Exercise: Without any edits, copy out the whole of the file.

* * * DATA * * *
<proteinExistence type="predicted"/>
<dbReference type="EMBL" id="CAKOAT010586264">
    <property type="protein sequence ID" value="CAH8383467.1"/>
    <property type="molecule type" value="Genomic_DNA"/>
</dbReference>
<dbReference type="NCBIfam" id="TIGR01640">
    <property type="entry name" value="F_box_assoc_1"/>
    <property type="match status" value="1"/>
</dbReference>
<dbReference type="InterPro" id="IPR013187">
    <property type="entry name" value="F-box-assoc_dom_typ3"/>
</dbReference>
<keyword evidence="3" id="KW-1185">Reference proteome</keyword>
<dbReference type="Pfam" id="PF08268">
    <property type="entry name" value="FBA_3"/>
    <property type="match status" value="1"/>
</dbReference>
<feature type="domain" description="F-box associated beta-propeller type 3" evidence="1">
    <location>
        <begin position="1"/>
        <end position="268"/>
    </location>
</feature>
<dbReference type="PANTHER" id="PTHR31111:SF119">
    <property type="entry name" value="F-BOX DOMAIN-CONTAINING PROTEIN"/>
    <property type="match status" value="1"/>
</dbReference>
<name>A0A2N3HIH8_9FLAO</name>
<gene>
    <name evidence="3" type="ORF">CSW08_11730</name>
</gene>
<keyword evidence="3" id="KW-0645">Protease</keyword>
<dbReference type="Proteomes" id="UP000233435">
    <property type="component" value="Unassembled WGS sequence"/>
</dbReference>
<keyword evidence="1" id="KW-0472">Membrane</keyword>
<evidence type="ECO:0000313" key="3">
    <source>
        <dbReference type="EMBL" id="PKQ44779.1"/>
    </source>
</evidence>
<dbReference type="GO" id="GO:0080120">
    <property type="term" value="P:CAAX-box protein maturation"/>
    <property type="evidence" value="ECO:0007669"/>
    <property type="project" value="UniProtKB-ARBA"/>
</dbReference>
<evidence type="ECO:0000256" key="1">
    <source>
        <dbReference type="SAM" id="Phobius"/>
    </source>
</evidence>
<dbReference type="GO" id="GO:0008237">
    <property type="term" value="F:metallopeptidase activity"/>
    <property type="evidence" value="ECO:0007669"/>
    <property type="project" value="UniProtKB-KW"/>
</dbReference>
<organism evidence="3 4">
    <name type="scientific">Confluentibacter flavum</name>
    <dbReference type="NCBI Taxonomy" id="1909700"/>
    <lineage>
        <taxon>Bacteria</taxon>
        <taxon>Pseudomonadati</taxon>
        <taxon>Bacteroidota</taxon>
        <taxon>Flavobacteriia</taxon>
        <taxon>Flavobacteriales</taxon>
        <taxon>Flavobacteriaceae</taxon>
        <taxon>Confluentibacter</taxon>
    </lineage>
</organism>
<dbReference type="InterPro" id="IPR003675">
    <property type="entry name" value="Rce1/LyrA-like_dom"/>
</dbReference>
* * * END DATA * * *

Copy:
<proteinExistence type="predicted"/>
<dbReference type="EMBL" id="CAKOAT010586264">
    <property type="protein sequence ID" value="CAH8383467.1"/>
    <property type="molecule type" value="Genomic_DNA"/>
</dbReference>
<dbReference type="NCBIfam" id="TIGR01640">
    <property type="entry name" value="F_box_assoc_1"/>
    <property type="match status" value="1"/>
</dbReference>
<dbReference type="InterPro" id="IPR013187">
    <property type="entry name" value="F-box-assoc_dom_typ3"/>
</dbReference>
<keyword evidence="3" id="KW-1185">Reference proteome</keyword>
<dbReference type="Pfam" id="PF08268">
    <property type="entry name" value="FBA_3"/>
    <property type="match status" value="1"/>
</dbReference>
<feature type="domain" description="F-box associated beta-propeller type 3" evidence="1">
    <location>
        <begin position="1"/>
        <end position="268"/>
    </location>
</feature>
<dbReference type="PANTHER" id="PTHR31111:SF119">
    <property type="entry name" value="F-BOX DOMAIN-CONTAINING PROTEIN"/>
    <property type="match status" value="1"/>
</dbReference>
<name>A0A2N3HIH8_9FLAO</name>
<gene>
    <name evidence="3" type="ORF">CSW08_11730</name>
</gene>
<keyword evidence="3" id="KW-0645">Protease</keyword>
<dbReference type="Proteomes" id="UP000233435">
    <property type="component" value="Unassembled WGS sequence"/>
</dbReference>
<keyword evidence="1" id="KW-0472">Membrane</keyword>
<evidence type="ECO:0000313" key="3">
    <source>
        <dbReference type="EMBL" id="PKQ44779.1"/>
    </source>
</evidence>
<dbReference type="GO" id="GO:0080120">
    <property type="term" value="P:CAAX-box protein maturation"/>
    <property type="evidence" value="ECO:0007669"/>
    <property type="project" value="UniProtKB-ARBA"/>
</dbReference>
<evidence type="ECO:0000256" key="1">
    <source>
        <dbReference type="SAM" id="Phobius"/>
    </source>
</evidence>
<dbReference type="GO" id="GO:0008237">
    <property type="term" value="F:metallopeptidase activity"/>
    <property type="evidence" value="ECO:0007669"/>
    <property type="project" value="UniProtKB-KW"/>
</dbReference>
<organism evidence="3 4">
    <name type="scientific">Confluentibacter flavum</name>
    <dbReference type="NCBI Taxonomy" id="1909700"/>
    <lineage>
        <taxon>Bacteria</taxon>
        <taxon>Pseudomonadati</taxon>
        <taxon>Bacteroidota</taxon>
        <taxon>Flavobacteriia</taxon>
        <taxon>Flavobacteriales</taxon>
        <taxon>Flavobacteriaceae</taxon>
        <taxon>Confluentibacter</taxon>
    </lineage>
</organism>
<dbReference type="InterPro" id="IPR003675">
    <property type="entry name" value="Rce1/LyrA-like_dom"/>
</dbReference>